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Mr. Squire: I intended to deal with revenue budgets in a moment. My hon. Friend has provided us with a useful hors d'oeuvre.

I congratulate my hon. Friend the Member for Morecambe and Lunesdale (Sir M. Lennox-Boyd) on initiating this debate. He has done a service to his constituents and to everyone living in Lancashire by drawing the attention of the House to his concerns about education in the county. He was eloquently backed by my right hon. Friend the Member for South Ribble(Mr. Atkins), by my hon. Friend the Member for Wyre(Mr. Mans) and, by their presence and occasional interjections, by my hon. Friends the Members for Blackpool, North (Mr. Elletson), for Blackpool, South (Mr. Hawkins) and for Ribble Valley (Mr. Evans).My hon. Friend the Financial Secretary to the Treasury, the hon. Member for Fylde (Mr. Jack), has also indicated his support.

If I dare say so, we witnessed a St. Valentine's day massacre of the Opposition.

Mr. Elletson: Has my hon. Friend noticed several prominent absences during the debate, in particular that of the hon. Member for Blackburn (Mr. Straw)? Obviously he is absent because he is embarrassed by the record of Lancashire county council. Other prominent absences include Liberal Democrat Members, who consistently claim that they say yes to education, but not one of them has bothered to turn up today. Does not that say a great deal about the Liberal Democrats' real attitude to education in Lancashire?

Mr. Squire: My hon. Friend makes an excellent point. By their refusal to join in our discussions on Lancashire, Liberal Democrat Members show the priority that they give to that county.

All my hon. Friends emphasised the importance of raising standards and of making the best use of the considerable resources that the Government have made, and are making, available to schools in Lancashire, as elsewhere, to support that end. Government policy is pushing forward all the time across a wide front, with policies designed to raise achievement and to encourage choice and diversity. I shall touch on just some of those.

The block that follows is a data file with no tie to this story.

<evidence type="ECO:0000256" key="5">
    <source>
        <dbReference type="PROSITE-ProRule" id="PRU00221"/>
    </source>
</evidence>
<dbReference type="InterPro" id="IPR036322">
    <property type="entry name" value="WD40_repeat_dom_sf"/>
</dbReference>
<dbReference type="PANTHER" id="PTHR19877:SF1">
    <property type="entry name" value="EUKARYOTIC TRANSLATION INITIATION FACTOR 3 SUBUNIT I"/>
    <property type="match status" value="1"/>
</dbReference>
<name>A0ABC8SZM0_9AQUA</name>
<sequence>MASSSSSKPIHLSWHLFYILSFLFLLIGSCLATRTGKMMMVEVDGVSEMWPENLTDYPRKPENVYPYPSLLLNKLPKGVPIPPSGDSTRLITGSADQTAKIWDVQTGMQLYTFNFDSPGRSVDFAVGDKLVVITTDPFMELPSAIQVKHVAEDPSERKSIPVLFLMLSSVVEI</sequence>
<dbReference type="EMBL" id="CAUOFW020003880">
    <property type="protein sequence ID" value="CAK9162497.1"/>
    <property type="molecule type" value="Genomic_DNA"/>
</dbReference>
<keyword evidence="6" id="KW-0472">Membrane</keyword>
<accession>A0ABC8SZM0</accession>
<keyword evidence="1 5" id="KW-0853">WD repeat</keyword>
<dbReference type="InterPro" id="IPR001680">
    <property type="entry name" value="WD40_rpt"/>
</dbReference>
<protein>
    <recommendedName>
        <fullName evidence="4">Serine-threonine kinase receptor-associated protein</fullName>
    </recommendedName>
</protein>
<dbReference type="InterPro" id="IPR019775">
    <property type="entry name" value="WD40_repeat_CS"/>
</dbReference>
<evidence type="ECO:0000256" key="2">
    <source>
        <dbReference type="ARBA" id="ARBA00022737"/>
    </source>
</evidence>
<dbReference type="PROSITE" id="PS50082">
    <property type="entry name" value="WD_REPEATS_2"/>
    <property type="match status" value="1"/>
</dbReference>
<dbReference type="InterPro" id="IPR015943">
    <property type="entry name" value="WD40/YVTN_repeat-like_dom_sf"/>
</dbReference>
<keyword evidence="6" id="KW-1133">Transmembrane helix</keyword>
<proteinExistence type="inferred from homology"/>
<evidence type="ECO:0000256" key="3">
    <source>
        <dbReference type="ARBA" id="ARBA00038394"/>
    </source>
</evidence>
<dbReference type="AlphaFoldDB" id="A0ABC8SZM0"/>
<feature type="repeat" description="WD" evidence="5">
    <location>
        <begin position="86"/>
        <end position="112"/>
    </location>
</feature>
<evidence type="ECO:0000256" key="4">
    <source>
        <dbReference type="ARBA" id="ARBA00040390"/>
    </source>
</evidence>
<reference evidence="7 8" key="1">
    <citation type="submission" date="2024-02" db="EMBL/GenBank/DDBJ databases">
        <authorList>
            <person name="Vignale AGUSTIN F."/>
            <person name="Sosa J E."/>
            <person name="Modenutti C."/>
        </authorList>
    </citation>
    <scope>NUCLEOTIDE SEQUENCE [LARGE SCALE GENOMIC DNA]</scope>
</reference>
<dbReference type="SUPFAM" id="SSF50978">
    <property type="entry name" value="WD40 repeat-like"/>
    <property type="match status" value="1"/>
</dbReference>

To begin with, and as the hon. Member for Hyndburn knows, we are currently discussing in Committee the Nursery and Grant-Maintained Schools Bill, which will tackle excellence and opportunity of choice for the

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pre-fives in a way that will lead to a big expansion in provision and obviously contribute to quality of education for those children, especially later in their school lives.

My hon. Friends sought, understandably, a guarantee that the money made available for education in Lancashire would find its way into schools. I know that all my hon. Friends accept that, in practice, it is for Lancashire county council to set its own budget and to decide its priorities within and between services. The council has the last word on how much is spent on education and how much is spent on other services.

Hon. Members should be aware that I have received many letters saying that, this year, Lancashire has been forced to cut school budgets by more than 5 per cent. That is simply not true. The fact is that Lancashire has been able to increase its budget for all services by some£4 million and can spend £888 million on all services. That is a very large sum and it is for the county council to decide how much of it should be given to schools.

I hope that there will not be a repeat performance of so-called cuts--which are not actual cuts, but are based on a wish list drawn up by a local authority, including full allowance for all movement in cash and volume changes. It is then suggested that cuts on that final figure represent a reduction in support. I hope that that will not be repeated in the current year. As my hon. Friends made crystal clear, the Lancashire LEA had an increase in its spending assessment of more than £26 million, or 5.5 per cent.I have to tell the hon. Member for Burnley (Mr. Pike) that that is real money. He implied that it was fictional money, but he should have a word with my right hon. and learned Friend the Chancellor of the Exchequer, who is very clear that it is real money.

I repeat what my right hon. and hon. Friends have said on other occasions. We are unclear from today's debate whether Lancashire is committed to feeding all the increase into schools, so it must be made crystal clear to all parents and teachers in the authority that if that does not happen, it is the responsibility of the county council and no one else.